by a type of Caribbean kudzu.

The good news, such as it is, is that Cuba should be spared the
food-versus-fuel debate that wracks other developing countries, and
which is putting a crimp (for better or for worse) in biofuel
development from Latin America to Southeast Asia. In Cuba, Mr. Gayoso
says, ethanol means food:

[C]lose to 2 million hectares of land could be used in the future
for an integrated sugar industry: one that could produce sugar, ethanol,
paper, cattle feed, and other products without competing for foodstuff
cropland, provided that a return to earlier productivity levels are
achieved… thus permitting a higher capacity to import foodstuff that
Cuba cannot produce for ecological reasons.

Cuba oil production dropping, expert says

Cuba oil production dropping, expert says
Fri Feb 22, 2008 11:11pm GMT

MIAMI, Feb 22 (Reuters) - Cuba's oil production, which peaked at 65,000
barrels per day in 2003, has fallen to 51,300 bpd due to declining
output from the country's primary oil field, a Miami-based energy expert
said on Friday.

Jorge Pinon, a former oil company executive and now energy fellow at the
University of Miami, said the Varadero field, east of Havana, has been
depleted by years of pumping.

"Varadero field was discovered in the 1970s. This is a very old oilfield
and that field is going through its natural decline," Pinon said at
conference on Cuba at Florida International University.

Pinon said Sherritt International (S.TO: Quote, Profile, Research), a
Canadian joint venture partner with Cubapetroleo (Cupet), is planning to
use enhanced recovery methods to squeeze more oil from Varadero.

The 51,300 bpd average includes oil and liquids produced from natural
gas processing, he said. The latter accounts for 1,200 to 1,500 bpd, he

He said the cost of producing oil in Cuba is about $1.77 a barrel.

Pinon said Cuba consumes about 145,000 bpd, with 90,000 of that imported
from Venezuela.

(Reporting by Jeff Franks; Editing by David Gregorio)

Tourism 'golden era' ends in Cuba

February 21, 2008
Tourism 'golden era' ends in Cuba
Travellers interested in visiting Cuba are being advised to go now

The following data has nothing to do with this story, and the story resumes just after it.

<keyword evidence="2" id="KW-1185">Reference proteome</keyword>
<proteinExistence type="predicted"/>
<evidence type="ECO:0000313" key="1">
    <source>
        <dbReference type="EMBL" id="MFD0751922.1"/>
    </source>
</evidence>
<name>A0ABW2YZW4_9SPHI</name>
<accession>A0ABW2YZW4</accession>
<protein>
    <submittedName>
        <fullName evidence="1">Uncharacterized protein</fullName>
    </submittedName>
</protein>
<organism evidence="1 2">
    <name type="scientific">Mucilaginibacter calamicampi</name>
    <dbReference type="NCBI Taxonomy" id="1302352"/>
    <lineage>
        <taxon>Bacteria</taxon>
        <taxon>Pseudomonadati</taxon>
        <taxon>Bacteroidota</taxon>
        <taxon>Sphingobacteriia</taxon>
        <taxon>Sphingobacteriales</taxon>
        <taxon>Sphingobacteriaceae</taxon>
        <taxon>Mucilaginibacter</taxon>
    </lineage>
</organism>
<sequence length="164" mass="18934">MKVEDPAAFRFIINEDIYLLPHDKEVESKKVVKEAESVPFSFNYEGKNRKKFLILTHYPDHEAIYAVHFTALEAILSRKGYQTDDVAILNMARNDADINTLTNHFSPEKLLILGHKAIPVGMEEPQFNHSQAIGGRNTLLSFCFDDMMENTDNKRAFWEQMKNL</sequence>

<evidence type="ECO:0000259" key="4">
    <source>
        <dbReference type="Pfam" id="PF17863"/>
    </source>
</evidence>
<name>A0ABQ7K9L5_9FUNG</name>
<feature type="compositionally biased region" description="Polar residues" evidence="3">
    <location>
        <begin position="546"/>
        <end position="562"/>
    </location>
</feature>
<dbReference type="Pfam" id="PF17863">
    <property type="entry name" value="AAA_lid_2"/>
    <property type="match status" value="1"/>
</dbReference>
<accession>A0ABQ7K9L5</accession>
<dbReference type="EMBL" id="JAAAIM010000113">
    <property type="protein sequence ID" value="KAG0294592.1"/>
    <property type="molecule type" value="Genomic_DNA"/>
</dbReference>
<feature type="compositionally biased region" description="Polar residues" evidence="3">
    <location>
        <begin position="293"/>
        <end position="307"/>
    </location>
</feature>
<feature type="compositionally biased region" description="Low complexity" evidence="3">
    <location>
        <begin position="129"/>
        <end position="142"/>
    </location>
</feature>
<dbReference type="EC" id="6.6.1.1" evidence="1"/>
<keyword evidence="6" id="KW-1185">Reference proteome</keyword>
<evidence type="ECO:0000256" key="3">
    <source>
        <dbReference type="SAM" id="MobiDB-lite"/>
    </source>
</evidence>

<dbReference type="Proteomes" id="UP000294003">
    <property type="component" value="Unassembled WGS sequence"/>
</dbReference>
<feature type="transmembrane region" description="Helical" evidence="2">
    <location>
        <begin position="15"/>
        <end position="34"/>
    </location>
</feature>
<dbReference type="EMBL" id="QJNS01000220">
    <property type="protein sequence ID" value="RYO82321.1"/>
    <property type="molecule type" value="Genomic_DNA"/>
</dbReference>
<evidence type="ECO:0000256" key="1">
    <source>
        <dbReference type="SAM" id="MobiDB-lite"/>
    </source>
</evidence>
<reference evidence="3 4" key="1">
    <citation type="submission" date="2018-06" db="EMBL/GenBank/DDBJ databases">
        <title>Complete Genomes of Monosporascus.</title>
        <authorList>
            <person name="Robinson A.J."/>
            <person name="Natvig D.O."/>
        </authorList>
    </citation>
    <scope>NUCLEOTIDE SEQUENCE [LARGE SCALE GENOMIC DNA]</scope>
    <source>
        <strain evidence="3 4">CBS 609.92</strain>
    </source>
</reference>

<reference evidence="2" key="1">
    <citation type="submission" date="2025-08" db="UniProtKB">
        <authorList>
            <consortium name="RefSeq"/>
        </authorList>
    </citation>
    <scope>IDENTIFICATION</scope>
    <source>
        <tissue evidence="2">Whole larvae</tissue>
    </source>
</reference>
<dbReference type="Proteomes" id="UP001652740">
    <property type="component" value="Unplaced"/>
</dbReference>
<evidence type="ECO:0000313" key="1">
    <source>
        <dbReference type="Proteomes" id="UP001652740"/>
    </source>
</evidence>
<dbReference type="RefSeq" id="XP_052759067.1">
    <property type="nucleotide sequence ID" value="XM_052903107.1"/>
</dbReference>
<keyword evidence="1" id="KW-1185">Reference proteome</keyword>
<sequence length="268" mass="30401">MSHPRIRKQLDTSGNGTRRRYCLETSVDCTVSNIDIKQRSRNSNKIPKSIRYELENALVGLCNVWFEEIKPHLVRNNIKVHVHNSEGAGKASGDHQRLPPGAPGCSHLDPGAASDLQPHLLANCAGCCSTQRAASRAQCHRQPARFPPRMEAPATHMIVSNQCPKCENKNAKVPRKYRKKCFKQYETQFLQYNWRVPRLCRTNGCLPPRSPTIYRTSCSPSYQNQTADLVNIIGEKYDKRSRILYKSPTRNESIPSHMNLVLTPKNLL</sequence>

before an invasion of American tourists begins
Tom Chesshyre

Tour operators believe that the US travel embargo of Cuba could be
lifted in the wake of this week's announcement that Fidel Castro is
stepping down - ending a "golden era" of tourism to the Caribbean island.

Companies say that Castro's departure is likely to combine with a more
open approach to the island after November's presidential elections.
This could bring an end to the US travel ban. The embargo has been in
place since Castro took charge in an armed revolution 49 years ago and
introduced communism. The effect has been to keep mainstream
Westernisation out of the country.

But this week each of the main Amertican presidential contenders -
Hillary Clinton, Barack Obama and John McCain - said that they would
consider a softer approach towards Cuba, but only if political prisoners
were released.

Obama said that the US "must be prepared to begin taking steps to
normalise relations and to ease the embargo of the past five decades".
Related Links

News of Castro's departure on Tuesday had an immediate effect on tour
operators, with people booking trips to see the country before it
changes. "It's been mad," said John Faithfull, of Trips Worldwide, a
Cuba specialist. Bookings with the company have risen by a third since
Castro's last public appearance 19 months ago.

"It looks likely that the embargo will be reviewed and relaxed under a